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Misleading Representation

when being juried

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#1 Min

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Posted 15 November 2013 - 04:38 PM

Wondering what peoples thoughts are on this issue; during the jury process an artist submits a set of photos for a market that are of their work but don't represent the work they will be offering for sale.  

 

At the market there are 2 scenarios, artist has pieces from their jury photos in their booth but the pieces are just display/sales props and not for sale. Or, items for sale have no resemblance to jury work at all and none being used as sales props. The work being sold is no where near the caliber of work in jury photos.

 

In a perfect world the event planners would step in and rectify the problem but that doesn't seem to happen. Is this  common practice, only noticed now that more events have jury photos on their websites? (I'm assuming it also goes on with jury panels looking at actual works and not just photos)

 

Have I just been naive?



#2 Pugaboo

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Posted 15 November 2013 - 06:49 PM

I think it depends on the caliber of the show. I have been at shows in the past where an artist was asked to remove pieces that were not reflected in their slides. Some shows the director or someone would come by holding your slides and compare them to your booth. In the past for Ann Arbor they used to show everyone's slides one evening and it was interesting to compare the slides to the actual tents the next day you could learn a lot.

Just my experience and maybe things have changed in the last few years.

Terry
The world is but a canvas to the imagination - Henry David Thoreau

#3 Mark C.

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Posted 15 November 2013 - 09:28 PM

This has been going on forever and in past years has gotten way worse as economics tighten down.

Shows rarely crack down as many are $$ driven promoters or non-profits with to many cracks to clean up this.

A few shows still clean house well but its a small number. Buy and sell folks also try anything to get in these days-What the jury sees and whats at show are often two different things.

Some just let it go till the jury process next year a few ask for the stuff to be removed (our local show which I'm on the board) does this.

I have only seen in 40 years a few folks asked to leave then and there-now its a sue happy world and EVERYONE is afraid of that.

So common place is the answer you where asking for.

Mark


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#4 JBaymore

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Posted 16 November 2013 - 10:26 AM

My thought is that I am naive, in that I don't get why it would matter.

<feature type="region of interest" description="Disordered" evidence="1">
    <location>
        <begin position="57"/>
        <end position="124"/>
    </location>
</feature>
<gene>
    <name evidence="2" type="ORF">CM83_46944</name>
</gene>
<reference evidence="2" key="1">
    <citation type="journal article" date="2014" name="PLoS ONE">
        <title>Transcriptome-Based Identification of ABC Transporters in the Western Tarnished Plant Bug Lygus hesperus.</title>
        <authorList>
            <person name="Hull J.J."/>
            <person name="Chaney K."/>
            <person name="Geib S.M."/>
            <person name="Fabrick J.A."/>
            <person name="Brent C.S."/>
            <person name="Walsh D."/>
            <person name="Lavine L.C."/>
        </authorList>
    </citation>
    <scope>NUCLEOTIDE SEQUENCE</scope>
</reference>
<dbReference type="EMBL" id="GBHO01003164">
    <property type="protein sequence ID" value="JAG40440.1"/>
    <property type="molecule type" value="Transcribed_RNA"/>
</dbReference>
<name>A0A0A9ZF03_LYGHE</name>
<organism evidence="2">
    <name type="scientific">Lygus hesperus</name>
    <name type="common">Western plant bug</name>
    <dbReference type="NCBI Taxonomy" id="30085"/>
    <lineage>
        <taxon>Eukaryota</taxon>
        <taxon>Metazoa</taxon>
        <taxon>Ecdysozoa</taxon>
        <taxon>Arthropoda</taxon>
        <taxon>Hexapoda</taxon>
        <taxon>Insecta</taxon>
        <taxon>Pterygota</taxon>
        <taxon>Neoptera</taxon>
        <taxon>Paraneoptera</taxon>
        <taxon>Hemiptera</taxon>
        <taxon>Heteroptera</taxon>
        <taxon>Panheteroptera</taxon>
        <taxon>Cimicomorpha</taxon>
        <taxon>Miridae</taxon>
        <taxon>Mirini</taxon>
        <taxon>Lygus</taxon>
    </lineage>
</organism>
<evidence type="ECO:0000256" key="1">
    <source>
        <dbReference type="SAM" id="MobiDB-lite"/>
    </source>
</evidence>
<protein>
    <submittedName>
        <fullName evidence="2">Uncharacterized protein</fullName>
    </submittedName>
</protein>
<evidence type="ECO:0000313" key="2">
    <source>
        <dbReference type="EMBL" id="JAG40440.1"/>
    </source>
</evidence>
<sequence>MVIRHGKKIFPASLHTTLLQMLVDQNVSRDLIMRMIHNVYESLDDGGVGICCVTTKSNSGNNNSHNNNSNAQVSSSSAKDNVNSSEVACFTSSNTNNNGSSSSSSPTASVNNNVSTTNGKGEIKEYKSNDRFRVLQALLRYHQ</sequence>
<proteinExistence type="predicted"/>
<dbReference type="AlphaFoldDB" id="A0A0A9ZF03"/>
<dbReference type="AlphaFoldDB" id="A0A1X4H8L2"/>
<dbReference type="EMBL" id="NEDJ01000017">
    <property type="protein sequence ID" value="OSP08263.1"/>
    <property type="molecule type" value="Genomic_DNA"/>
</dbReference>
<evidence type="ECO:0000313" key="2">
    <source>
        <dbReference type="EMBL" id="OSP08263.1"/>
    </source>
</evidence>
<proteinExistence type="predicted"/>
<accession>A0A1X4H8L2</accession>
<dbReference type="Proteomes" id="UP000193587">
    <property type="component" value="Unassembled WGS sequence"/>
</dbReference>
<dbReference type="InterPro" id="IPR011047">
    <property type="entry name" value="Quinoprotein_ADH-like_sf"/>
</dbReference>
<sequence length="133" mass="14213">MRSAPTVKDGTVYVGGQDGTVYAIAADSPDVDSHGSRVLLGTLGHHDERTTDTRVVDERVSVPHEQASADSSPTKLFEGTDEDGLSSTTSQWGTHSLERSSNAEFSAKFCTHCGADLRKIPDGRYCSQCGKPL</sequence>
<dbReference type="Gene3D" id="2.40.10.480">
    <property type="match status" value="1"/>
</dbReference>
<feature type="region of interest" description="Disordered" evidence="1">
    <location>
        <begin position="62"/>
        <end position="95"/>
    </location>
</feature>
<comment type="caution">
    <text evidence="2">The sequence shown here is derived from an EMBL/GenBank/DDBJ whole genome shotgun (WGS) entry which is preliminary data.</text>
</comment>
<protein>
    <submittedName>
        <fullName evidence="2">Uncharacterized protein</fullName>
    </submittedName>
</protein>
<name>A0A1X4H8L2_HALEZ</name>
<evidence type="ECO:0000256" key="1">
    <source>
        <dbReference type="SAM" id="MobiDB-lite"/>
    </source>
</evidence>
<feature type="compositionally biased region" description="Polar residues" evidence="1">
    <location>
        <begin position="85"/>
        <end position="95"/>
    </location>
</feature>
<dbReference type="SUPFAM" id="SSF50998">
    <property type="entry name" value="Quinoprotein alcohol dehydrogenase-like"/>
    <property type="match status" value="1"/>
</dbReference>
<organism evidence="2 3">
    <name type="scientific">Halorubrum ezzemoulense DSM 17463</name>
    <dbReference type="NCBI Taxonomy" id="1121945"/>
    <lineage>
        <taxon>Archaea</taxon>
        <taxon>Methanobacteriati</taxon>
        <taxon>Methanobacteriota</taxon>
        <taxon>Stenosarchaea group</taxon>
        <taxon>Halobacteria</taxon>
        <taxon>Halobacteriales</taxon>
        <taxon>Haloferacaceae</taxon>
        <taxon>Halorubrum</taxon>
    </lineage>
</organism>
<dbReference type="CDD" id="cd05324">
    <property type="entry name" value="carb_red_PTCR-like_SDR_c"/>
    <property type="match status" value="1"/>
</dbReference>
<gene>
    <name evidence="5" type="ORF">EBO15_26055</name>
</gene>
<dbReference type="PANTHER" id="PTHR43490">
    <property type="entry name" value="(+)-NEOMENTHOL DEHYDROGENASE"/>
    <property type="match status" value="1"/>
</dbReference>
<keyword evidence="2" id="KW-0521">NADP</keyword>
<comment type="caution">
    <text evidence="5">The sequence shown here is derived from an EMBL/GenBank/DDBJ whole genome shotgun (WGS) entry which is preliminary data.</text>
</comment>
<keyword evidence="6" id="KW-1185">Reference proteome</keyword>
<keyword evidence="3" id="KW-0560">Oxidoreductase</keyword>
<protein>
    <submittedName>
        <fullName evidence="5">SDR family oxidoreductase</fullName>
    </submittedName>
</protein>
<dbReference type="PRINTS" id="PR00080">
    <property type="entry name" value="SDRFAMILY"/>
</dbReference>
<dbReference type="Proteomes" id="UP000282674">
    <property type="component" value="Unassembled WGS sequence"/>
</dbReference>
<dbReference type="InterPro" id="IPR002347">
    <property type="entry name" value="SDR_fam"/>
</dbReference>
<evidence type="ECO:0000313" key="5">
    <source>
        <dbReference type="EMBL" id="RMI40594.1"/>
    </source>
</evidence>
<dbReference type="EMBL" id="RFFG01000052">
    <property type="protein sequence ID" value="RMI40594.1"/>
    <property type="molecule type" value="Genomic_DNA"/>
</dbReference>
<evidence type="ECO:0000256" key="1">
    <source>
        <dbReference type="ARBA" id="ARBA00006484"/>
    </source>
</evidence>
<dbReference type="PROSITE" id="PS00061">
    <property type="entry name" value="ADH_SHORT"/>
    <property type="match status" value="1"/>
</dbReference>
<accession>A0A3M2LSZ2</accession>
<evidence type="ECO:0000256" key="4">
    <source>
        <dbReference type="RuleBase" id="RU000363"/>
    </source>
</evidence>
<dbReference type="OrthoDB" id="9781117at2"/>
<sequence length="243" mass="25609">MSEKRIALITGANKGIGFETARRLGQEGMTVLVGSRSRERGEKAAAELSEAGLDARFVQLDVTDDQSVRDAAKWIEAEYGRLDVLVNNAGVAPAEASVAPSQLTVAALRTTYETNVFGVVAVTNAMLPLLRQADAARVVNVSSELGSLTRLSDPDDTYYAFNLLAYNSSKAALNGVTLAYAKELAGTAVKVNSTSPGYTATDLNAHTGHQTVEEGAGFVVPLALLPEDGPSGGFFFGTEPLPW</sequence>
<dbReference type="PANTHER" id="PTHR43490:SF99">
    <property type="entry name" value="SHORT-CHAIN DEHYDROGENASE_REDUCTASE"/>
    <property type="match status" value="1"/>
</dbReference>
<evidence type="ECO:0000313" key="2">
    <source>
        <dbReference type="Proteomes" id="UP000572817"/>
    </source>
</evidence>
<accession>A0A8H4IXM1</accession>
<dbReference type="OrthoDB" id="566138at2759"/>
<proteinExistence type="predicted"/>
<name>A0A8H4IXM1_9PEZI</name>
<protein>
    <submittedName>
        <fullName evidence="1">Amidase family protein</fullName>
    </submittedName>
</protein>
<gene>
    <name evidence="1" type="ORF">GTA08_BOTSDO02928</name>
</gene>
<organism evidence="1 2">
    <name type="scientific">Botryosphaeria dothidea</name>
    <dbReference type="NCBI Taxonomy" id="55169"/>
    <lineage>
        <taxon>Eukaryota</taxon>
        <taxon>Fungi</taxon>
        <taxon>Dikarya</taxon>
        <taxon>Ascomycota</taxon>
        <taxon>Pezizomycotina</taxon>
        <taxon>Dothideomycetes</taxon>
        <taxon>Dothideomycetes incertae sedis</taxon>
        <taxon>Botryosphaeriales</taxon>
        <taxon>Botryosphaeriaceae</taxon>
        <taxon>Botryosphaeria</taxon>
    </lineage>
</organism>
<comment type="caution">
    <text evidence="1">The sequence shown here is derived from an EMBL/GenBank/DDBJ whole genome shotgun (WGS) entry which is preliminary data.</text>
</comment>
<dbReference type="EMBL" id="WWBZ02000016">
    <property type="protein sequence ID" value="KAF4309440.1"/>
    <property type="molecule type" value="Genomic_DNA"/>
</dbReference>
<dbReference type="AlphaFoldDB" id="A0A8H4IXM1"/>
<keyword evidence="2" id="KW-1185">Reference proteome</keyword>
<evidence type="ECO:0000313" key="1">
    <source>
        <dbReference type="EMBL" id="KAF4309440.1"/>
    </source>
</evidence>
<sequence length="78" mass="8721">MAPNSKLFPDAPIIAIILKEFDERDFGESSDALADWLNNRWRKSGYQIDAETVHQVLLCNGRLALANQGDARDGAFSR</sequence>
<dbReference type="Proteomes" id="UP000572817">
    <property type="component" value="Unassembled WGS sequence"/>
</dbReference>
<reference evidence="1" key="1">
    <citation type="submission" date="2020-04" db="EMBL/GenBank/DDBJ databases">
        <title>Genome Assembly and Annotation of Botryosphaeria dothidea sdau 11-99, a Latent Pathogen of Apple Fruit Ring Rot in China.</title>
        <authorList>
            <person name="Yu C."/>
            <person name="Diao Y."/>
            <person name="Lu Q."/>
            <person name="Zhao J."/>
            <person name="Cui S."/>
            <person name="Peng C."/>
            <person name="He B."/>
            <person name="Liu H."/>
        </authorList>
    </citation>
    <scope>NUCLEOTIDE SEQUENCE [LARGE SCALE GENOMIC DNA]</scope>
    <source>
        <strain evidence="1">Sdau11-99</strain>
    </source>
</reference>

It is about appropriate market segments and sales. 

 

People who are buying what we shall call here "fine crafts" are not interested in looking at a bunch of what we shall call here "crap".  If a show has a significant amount of "crap", the people who are intersted in purchasing "fine crafts" will stop coming, because it is a waste of their time because they have to look at way too many booths or pieces of stuff that is of no interest to them.  Sales of the "fine crafts" then drop off due to lack of buyers.  The percentage of people attending the show looking for "crap" thereby increases.  So the target market segment of the show changes.

 

If an artist is making $100 "high touch" cups...... and they try to sell them to a $10 "mass produced" cup audience........ they are not going to sell anything.  The audience at that kind of show is not likely educated to see the differences between the $10 cup and the $100 cup, and they likely cannot afford it either.  So if the show is stuffed full of the $10 cup people..... that $100 cup artist really does not want to be there.  So they will stop purchasing a booth at that fair or entering that show. 

 

Now from the promoters point of view, the $100 cup person's work (and or name) is likey part of the stuff that they are using to market the better quality original show we were talking about.  So they want those "high caliber" artists for good images and name recognition.  So they don't want them to stop attending the show and an overall "exodus" of those artists to start.  So they want to "boot" the $10 cup people who manage to "sneak in".

 

This subject relates directly to the currently "politically incorrect" thoughts that the quality of art work matters, and that there are some people's works that are more successful and more well put together and more expressive than other people's works.  There is a reason, beyond politics, that some people's work is included in places like art museums and others are not.

 

best,

 

.....................john


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#5 phill

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Posted 16 November 2013 - 10:31 AM

So they want to "boot" the $10 cup people who manage to "sneak in".

 

I make $10 cups. I promise I am not sneaky though.



#6 JBaymore

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Posted 16 November 2013 - 12:22 PM